The third-century writing explicitly pictures the "lake of unquenchable fire" as the eternal destiny of the unrighteous,[16] who, while awaiting execution of the judgement upon them, are tortured in the abode of the dead (Hades) by the vision of their doom.[15]

Mark 9:43 has Jesus himself use the image of a punishing unquenchable fire: "If your hand causes you to sin, cut it off. It is better for you to enter life crippled than with two hands to go to hell, to the unquenchable fire."

"Sea of fire" in the twentieth century

The Portuguese visionary LĂșcia Santos reported that Our Lady of Fatima had given her a vision of Hell as a sea of fire:

"Our Lady showed us a great sea of fire which seemed to be under the earth. Plunged in this fire were demons and souls in human form, like transparent burning embers, all blackened or burnished bronze, floating about in the conflagration, now raised into the air by the flames that issued from within themselves together with great clouds of smoke, now falling back on every side like sparks in a huge fire, without weight or equilibrium, and amid shrieks and groans of pain and despair, which horrified us and made us tremble with fear."[17]

The twentieth-century account of the "sea of fire" excludes the notion of annihilation and is considered by its author to be a picture of hell.

See also


  1. ^ p.161. "Brazier." Richard H. Wilkinson. Reading Egyptian Art, A Hieroglyphic Guide to Ancient Painting and Sculpture.1992. Thames & Hudson. London, quoted in Hell's Pre-Christian Origins
  2. ^ p. 168, commentary to plate 32, Raymond Faulkner and Ogden Goelet. The Egyptian Book of the Dead, The Book of Going Forth by Day. San Francisco. Chronicle Books. 1994. ISBN 0-8118-0767-3
  3. ^ Geoffrey W. Bromiley (ed.), The International Standard Bible Encyclopedia:K-P (Wm. B. Eerdmans Publishing 1995 ISBN 0802837832), p. 61, s.v. "Lake of fire"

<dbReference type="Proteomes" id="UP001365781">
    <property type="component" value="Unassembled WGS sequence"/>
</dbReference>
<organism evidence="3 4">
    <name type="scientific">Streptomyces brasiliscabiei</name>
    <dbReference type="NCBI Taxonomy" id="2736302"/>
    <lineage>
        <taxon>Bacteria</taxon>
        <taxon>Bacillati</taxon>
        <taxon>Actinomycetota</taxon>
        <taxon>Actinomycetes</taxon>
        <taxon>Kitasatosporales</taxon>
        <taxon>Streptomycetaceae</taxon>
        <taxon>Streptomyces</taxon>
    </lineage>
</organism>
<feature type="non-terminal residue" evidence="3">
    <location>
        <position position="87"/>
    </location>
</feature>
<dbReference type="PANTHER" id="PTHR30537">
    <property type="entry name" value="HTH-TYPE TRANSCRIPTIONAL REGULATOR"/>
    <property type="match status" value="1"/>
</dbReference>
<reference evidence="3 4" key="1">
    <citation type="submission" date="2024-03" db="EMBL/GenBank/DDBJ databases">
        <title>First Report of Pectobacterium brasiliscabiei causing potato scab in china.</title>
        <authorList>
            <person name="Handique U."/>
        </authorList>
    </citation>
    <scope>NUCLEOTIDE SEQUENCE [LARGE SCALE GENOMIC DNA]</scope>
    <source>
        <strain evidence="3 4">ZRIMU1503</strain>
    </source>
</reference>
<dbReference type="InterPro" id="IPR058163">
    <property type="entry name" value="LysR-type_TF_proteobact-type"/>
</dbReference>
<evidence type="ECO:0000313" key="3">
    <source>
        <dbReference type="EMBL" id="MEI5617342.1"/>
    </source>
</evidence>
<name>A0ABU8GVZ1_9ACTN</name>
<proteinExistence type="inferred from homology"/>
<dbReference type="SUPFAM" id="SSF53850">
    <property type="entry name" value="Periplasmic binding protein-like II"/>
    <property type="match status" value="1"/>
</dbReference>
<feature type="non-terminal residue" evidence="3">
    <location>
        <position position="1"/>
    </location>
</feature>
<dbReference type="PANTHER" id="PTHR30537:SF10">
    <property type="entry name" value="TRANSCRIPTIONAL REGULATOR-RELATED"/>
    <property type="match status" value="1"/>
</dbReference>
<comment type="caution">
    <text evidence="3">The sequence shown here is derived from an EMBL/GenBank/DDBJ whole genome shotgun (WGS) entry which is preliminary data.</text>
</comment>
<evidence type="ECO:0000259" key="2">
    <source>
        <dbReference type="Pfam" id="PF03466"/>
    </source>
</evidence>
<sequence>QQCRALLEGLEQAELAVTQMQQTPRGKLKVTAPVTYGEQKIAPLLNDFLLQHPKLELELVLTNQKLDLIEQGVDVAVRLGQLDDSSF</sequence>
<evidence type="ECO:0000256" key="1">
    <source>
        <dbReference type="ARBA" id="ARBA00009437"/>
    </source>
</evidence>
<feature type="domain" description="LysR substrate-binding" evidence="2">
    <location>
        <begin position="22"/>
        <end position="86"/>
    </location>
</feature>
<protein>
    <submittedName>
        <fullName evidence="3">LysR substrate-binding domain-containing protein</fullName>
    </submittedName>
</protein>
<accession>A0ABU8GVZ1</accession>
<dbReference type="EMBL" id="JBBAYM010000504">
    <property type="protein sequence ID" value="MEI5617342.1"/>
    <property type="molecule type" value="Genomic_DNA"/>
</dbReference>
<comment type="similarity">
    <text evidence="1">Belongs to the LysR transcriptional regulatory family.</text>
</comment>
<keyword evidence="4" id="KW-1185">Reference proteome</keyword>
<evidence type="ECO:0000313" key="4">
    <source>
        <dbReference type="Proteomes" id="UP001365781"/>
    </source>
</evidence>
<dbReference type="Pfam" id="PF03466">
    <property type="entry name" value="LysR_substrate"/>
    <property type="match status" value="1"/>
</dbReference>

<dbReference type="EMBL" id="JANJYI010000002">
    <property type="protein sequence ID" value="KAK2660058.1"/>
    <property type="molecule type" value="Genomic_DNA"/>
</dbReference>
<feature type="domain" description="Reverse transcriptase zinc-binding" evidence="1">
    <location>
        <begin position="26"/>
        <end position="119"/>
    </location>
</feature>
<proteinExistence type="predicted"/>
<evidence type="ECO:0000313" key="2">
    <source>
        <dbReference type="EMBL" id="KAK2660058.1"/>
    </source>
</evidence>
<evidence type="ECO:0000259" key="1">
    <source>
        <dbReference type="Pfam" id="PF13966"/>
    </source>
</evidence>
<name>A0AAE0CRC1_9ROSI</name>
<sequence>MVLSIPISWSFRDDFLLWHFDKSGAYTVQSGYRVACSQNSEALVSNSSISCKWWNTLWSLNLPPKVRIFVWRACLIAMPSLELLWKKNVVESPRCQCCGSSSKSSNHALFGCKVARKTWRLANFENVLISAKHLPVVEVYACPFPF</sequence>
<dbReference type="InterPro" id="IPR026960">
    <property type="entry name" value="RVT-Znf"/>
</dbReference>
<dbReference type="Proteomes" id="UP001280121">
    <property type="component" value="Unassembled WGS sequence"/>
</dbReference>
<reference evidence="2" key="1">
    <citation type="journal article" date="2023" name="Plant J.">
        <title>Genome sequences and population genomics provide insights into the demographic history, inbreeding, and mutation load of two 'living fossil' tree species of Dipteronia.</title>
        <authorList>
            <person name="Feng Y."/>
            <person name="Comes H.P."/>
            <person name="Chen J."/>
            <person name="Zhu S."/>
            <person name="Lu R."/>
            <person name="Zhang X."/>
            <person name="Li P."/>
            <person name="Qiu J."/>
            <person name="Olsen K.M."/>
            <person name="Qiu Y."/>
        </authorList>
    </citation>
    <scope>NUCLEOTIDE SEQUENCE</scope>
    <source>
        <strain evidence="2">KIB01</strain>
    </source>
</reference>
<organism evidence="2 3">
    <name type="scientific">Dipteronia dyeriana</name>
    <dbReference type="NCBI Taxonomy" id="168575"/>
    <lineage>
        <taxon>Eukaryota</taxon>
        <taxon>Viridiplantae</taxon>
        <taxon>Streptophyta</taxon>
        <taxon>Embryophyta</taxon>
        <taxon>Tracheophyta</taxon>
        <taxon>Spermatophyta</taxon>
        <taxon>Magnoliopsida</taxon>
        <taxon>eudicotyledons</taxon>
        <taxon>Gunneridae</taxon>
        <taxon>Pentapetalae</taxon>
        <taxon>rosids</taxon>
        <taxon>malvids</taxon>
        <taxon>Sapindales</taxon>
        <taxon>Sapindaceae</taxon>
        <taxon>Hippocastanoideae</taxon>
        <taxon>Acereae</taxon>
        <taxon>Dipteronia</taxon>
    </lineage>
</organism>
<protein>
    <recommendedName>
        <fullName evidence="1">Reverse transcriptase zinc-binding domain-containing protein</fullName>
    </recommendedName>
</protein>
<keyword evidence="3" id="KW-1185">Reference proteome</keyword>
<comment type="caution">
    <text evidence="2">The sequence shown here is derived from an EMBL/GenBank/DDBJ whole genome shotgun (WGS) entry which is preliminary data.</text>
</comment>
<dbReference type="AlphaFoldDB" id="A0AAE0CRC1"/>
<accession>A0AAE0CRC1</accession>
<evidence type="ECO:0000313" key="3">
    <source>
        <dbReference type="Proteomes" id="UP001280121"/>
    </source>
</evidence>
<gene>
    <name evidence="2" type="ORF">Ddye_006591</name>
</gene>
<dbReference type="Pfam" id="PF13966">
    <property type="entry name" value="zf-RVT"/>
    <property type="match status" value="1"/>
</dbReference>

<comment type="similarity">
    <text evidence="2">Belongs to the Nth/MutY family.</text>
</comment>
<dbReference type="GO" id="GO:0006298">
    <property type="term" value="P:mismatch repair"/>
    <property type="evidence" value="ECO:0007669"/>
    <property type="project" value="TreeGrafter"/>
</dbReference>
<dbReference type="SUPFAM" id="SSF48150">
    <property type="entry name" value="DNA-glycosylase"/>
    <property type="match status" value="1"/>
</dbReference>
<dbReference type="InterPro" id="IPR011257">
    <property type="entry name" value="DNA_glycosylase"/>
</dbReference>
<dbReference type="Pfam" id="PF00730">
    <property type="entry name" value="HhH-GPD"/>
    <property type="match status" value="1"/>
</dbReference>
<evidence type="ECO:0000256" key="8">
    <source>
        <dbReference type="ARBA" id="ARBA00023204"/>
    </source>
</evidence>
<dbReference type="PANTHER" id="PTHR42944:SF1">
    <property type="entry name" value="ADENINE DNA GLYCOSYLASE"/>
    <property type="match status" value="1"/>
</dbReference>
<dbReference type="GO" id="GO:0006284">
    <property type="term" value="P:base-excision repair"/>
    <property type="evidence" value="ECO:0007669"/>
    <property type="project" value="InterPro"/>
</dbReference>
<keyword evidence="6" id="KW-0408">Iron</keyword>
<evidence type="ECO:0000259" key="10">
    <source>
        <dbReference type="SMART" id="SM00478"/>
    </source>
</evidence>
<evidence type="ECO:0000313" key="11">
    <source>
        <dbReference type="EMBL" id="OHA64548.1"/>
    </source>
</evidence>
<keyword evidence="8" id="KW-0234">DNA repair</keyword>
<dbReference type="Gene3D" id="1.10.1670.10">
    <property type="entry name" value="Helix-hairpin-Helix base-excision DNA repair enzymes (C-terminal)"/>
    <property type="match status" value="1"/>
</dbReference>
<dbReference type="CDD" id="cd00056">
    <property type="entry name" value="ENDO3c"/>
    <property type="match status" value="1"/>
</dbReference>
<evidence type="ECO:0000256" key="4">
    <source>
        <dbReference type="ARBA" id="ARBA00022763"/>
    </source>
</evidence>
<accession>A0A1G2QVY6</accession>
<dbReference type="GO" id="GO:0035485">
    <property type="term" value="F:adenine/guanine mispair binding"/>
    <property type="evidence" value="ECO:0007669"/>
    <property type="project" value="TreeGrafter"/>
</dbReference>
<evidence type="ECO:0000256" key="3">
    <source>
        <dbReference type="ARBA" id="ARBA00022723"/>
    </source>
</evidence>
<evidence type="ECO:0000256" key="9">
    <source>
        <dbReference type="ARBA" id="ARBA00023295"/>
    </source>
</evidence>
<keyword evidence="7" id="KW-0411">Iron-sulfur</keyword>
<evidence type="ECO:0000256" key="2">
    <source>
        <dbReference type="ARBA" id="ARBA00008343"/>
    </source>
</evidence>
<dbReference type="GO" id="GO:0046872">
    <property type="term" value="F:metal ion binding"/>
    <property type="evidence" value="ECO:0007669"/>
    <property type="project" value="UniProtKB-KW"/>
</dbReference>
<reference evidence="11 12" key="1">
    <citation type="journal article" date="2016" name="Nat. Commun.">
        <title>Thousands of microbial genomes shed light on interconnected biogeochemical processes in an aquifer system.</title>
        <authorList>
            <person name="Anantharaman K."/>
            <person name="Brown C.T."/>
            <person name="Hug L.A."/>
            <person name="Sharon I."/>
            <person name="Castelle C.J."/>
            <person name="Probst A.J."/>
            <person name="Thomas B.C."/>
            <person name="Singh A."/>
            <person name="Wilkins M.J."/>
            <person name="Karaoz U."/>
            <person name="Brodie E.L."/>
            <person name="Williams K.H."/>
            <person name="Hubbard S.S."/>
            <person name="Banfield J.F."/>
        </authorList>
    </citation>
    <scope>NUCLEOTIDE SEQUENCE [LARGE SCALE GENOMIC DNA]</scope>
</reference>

4. ^ Cf. Revelation 11:7; 13:1-4; 13:11-18; 14:9-11; 15:2; 16:2; 16:10-13; 17:3-17; 19:19; 20:4
  5. ^ Cf. Revelation 16:13
  6. ^ Cf. Revelation 2:11; 20:6
  7. ^ "'The lake of fire'" appears as a place of punishment, of perpetual torment, not of annihilation (20:10). The beast (19:20); the pseudo-prophet (19:20; 20:10); the devil (20:10); the wicked of varying description (20:15; 21:8), are cast into it. When the same is affirmed of death and Hades (20:14), it is doubtful whether this is meant as a mere figure for the cessation of these two evils personified, or has a more realistic background in the existence of two demon-powers so named (compare Isaiah 25:8; 1 Corinthians 15:26,54; 2 Esdras 7:31)" (The International Standard Bible Encyclopedia, Vol. III:1822)
  8. ^ The Book of Revelation: A Commentary on the Greek Text, by Gregory K. Beale (Wm. B. Eerdmans Publishing, 1999 ISBN 9780802821744, p. 1035]
  9. ^ A Commentary on the Revelation of John, by George Eldon Ladd (Wm. B. Eerdmans Publishing, 1972 ISBN 0802816843, p. 258]
  10. ^ The Last Things. A Survey of Biblical Eschatology (Kensington Theological Academy ISBN 1435722248, p. 122
  11. ^ All the Doctrines of the Bible: a study and analysis of major Bible doctrines, by Herbert Lockyer (Zondervan, 1988 ISBN 0310280516, p. 292
  12. ^ Revelation Commentary
  13. ^ Dr Grant C. Richison
  14. ^ What Really Is Hell?
  15. ^ a b Against Plato, On the Cause of the Universe, 1
  16. ^ "To the lovers of iniquity shall be given eternal punishment. And the fire which is unquenchable and without end awaits these latter" (Against Plato, On the Cause of the Universe, 3).
  17. ^ Fatima In Lucia's Own Words, Lucia de Jesus (1995), The Ravengate Press, pp. 101, 104